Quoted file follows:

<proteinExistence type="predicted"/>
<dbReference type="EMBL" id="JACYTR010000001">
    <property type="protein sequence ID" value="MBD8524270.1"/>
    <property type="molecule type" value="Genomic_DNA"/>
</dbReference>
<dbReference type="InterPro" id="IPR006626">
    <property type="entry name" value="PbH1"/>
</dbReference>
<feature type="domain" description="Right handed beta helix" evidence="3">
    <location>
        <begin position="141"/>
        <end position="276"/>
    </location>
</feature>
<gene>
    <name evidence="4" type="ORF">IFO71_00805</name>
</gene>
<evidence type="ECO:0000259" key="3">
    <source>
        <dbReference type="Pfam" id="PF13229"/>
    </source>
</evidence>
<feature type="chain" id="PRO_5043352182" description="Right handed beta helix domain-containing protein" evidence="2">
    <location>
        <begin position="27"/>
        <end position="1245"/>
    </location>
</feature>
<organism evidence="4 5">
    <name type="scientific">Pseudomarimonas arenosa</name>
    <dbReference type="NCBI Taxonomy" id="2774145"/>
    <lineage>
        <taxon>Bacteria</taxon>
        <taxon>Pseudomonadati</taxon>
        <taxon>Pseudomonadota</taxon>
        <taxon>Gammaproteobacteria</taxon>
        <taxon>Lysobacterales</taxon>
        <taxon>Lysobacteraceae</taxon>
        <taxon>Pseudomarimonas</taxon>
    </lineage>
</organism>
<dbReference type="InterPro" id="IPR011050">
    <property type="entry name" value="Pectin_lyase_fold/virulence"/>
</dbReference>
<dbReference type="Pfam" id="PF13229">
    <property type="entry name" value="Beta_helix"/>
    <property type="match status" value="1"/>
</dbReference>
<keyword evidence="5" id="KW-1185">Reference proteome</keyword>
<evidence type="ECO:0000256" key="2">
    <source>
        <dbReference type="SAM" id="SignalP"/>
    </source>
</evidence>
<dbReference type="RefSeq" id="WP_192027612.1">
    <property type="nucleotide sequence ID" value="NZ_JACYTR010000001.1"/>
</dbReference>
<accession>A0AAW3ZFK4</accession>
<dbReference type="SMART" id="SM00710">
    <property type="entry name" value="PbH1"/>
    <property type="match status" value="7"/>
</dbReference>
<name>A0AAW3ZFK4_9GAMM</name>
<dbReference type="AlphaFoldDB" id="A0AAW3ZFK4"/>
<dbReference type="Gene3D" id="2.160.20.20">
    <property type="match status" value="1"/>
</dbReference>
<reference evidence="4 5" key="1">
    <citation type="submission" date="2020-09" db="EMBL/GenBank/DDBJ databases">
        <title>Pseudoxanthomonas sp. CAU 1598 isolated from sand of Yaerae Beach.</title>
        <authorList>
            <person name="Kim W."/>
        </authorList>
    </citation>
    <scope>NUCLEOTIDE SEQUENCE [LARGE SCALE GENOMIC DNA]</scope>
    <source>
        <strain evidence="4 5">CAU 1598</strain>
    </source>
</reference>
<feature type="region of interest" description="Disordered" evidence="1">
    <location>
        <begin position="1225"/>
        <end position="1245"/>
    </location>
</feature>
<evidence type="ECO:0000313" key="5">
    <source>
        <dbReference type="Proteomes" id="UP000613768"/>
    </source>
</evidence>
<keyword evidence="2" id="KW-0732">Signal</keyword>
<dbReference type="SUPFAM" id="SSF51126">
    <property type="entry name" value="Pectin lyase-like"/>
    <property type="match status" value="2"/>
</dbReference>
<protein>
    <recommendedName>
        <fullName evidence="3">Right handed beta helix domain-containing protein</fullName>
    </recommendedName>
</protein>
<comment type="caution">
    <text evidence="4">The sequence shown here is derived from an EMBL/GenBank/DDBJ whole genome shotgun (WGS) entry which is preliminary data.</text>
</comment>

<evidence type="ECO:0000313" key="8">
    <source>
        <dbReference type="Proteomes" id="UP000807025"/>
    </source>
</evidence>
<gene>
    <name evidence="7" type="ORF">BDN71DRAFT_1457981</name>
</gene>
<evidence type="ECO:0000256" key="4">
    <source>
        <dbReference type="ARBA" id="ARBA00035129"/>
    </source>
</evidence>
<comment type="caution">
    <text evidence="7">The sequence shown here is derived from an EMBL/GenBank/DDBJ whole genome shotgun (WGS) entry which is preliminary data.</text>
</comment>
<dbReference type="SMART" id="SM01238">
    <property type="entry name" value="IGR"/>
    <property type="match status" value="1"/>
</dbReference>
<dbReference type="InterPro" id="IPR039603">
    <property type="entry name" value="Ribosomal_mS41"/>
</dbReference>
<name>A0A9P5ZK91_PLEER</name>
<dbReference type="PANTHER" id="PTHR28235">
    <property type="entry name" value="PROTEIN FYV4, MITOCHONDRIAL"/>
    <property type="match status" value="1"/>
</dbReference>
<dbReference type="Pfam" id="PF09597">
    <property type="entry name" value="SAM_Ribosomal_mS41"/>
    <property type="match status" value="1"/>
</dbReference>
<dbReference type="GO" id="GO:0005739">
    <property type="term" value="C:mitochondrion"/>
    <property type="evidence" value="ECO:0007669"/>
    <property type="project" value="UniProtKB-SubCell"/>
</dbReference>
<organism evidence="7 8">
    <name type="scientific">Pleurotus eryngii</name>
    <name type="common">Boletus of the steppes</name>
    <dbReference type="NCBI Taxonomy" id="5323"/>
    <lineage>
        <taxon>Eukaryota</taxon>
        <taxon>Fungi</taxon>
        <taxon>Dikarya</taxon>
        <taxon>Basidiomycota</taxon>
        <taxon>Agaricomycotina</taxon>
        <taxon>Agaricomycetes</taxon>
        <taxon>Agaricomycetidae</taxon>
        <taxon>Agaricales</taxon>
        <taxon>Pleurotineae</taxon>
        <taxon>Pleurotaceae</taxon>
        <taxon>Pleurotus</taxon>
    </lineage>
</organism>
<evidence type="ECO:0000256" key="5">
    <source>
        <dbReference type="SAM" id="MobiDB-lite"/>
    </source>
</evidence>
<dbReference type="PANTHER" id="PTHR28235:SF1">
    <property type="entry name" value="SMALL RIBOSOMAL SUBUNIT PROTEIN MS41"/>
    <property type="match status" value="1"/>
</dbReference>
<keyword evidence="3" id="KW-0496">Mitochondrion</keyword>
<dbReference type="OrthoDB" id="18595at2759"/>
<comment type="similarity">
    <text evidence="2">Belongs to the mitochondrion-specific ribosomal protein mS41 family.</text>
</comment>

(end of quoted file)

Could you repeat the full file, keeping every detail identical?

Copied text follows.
<proteinExistence type="predicted"/>
<dbReference type="EMBL" id="JACYTR010000001">
    <property type="protein sequence ID" value="MBD8524270.1"/>
    <property type="molecule type" value="Genomic_DNA"/>
</dbReference>
<dbReference type="InterPro" id="IPR006626">
    <property type="entry name" value="PbH1"/>
</dbReference>
<feature type="domain" description="Right handed beta helix" evidence="3">
    <location>
        <begin position="141"/>
        <end position="276"/>
    </location>
</feature>
<gene>
    <name evidence="4" type="ORF">IFO71_00805</name>
</gene>
<evidence type="ECO:0000259" key="3">
    <source>
        <dbReference type="Pfam" id="PF13229"/>
    </source>
</evidence>
<feature type="chain" id="PRO_5043352182" description="Right handed beta helix domain-containing protein" evidence="2">
    <location>
        <begin position="27"/>
        <end position="1245"/>
    </location>
</feature>
<organism evidence="4 5">
    <name type="scientific">Pseudomarimonas arenosa</name>
    <dbReference type="NCBI Taxonomy" id="2774145"/>
    <lineage>
        <taxon>Bacteria</taxon>
        <taxon>Pseudomonadati</taxon>
        <taxon>Pseudomonadota</taxon>
        <taxon>Gammaproteobacteria</taxon>
        <taxon>Lysobacterales</taxon>
        <taxon>Lysobacteraceae</taxon>
        <taxon>Pseudomarimonas</taxon>
    </lineage>
</organism>
<dbReference type="InterPro" id="IPR011050">
    <property type="entry name" value="Pectin_lyase_fold/virulence"/>
</dbReference>
<dbReference type="Pfam" id="PF13229">
    <property type="entry name" value="Beta_helix"/>
    <property type="match status" value="1"/>
</dbReference>
<keyword evidence="5" id="KW-1185">Reference proteome</keyword>
<evidence type="ECO:0000256" key="2">
    <source>
        <dbReference type="SAM" id="SignalP"/>
    </source>
</evidence>
<dbReference type="RefSeq" id="WP_192027612.1">
    <property type="nucleotide sequence ID" value="NZ_JACYTR010000001.1"/>
</dbReference>
<accession>A0AAW3ZFK4</accession>
<dbReference type="SMART" id="SM00710">
    <property type="entry name" value="PbH1"/>
    <property type="match status" value="7"/>
</dbReference>
<name>A0AAW3ZFK4_9GAMM</name>
<dbReference type="AlphaFoldDB" id="A0AAW3ZFK4"/>
<dbReference type="Gene3D" id="2.160.20.20">
    <property type="match status" value="1"/>
</dbReference>
<reference evidence="4 5" key="1">
    <citation type="submission" date="2020-09" db="EMBL/GenBank/DDBJ databases">
        <title>Pseudoxanthomonas sp. CAU 1598 isolated from sand of Yaerae Beach.</title>
        <authorList>
            <person name="Kim W."/>
        </authorList>
    </citation>
    <scope>NUCLEOTIDE SEQUENCE [LARGE SCALE GENOMIC DNA]</scope>
    <source>
        <strain evidence="4 5">CAU 1598</strain>
    </source>
</reference>
<feature type="region of interest" description="Disordered" evidence="1">
    <location>
        <begin position="1225"/>
        <end position="1245"/>
    </location>
</feature>
<evidence type="ECO:0000313" key="5">
    <source>
        <dbReference type="Proteomes" id="UP000613768"/>
    </source>
</evidence>
<keyword evidence="2" id="KW-0732">Signal</keyword>
<dbReference type="SUPFAM" id="SSF51126">
    <property type="entry name" value="Pectin lyase-like"/>
    <property type="match status" value="2"/>
</dbReference>
<protein>
    <recommendedName>
        <fullName evidence="3">Right handed beta helix domain-containing protein</fullName>
    </recommendedName>
</protein>
<comment type="caution">
    <text evidence="4">The sequence shown here is derived from an EMBL/GenBank/DDBJ whole genome shotgun (WGS) entry which is preliminary data.</text>
</comment>

<evidence type="ECO:0000313" key="8">
    <source>
        <dbReference type="Proteomes" id="UP000807025"/>
    </source>
</evidence>
<gene>
    <name evidence="7" type="ORF">BDN71DRAFT_1457981</name>
</gene>
<evidence type="ECO:0000256" key="4">
    <source>
        <dbReference type="ARBA" id="ARBA00035129"/>
    </source>
</evidence>
<comment type="caution">
    <text evidence="7">The sequence shown here is derived from an EMBL/GenBank/DDBJ whole genome shotgun (WGS) entry which is preliminary data.</text>
</comment>
<dbReference type="SMART" id="SM01238">
    <property type="entry name" value="IGR"/>
    <property type="match status" value="1"/>
</dbReference>
<dbReference type="InterPro" id="IPR039603">
    <property type="entry name" value="Ribosomal_mS41"/>
</dbReference>
<name>A0A9P5ZK91_PLEER</name>
<dbReference type="PANTHER" id="PTHR28235">
    <property type="entry name" value="PROTEIN FYV4, MITOCHONDRIAL"/>
    <property type="match status" value="1"/>
</dbReference>
<dbReference type="Pfam" id="PF09597">
    <property type="entry name" value="SAM_Ribosomal_mS41"/>
    <property type="match status" value="1"/>
</dbReference>
<dbReference type="GO" id="GO:0005739">
    <property type="term" value="C:mitochondrion"/>
    <property type="evidence" value="ECO:0007669"/>
    <property type="project" value="UniProtKB-SubCell"/>
</dbReference>
<organism evidence="7 8">
    <name type="scientific">Pleurotus eryngii</name>
    <name type="common">Boletus of the steppes</name>
    <dbReference type="NCBI Taxonomy" id="5323"/>
    <lineage>
        <taxon>Eukaryota</taxon>
        <taxon>Fungi</taxon>
        <taxon>Dikarya</taxon>
        <taxon>Basidiomycota</taxon>
        <taxon>Agaricomycotina</taxon>
        <taxon>Agaricomycetes</taxon>
        <taxon>Agaricomycetidae</taxon>
        <taxon>Agaricales</taxon>
        <taxon>Pleurotineae</taxon>
        <taxon>Pleurotaceae</taxon>
        <taxon>Pleurotus</taxon>
    </lineage>
</organism>
<evidence type="ECO:0000256" key="5">
    <source>
        <dbReference type="SAM" id="MobiDB-lite"/>
    </source>
</evidence>
<dbReference type="PANTHER" id="PTHR28235:SF1">
    <property type="entry name" value="SMALL RIBOSOMAL SUBUNIT PROTEIN MS41"/>
    <property type="match status" value="1"/>
</dbReference>
<keyword evidence="3" id="KW-0496">Mitochondrion</keyword>
<dbReference type="OrthoDB" id="18595at2759"/>
<comment type="similarity">
    <text evidence="2">Belongs to the mitochondrion-specific ribosomal protein mS41 family.</text>
</comment>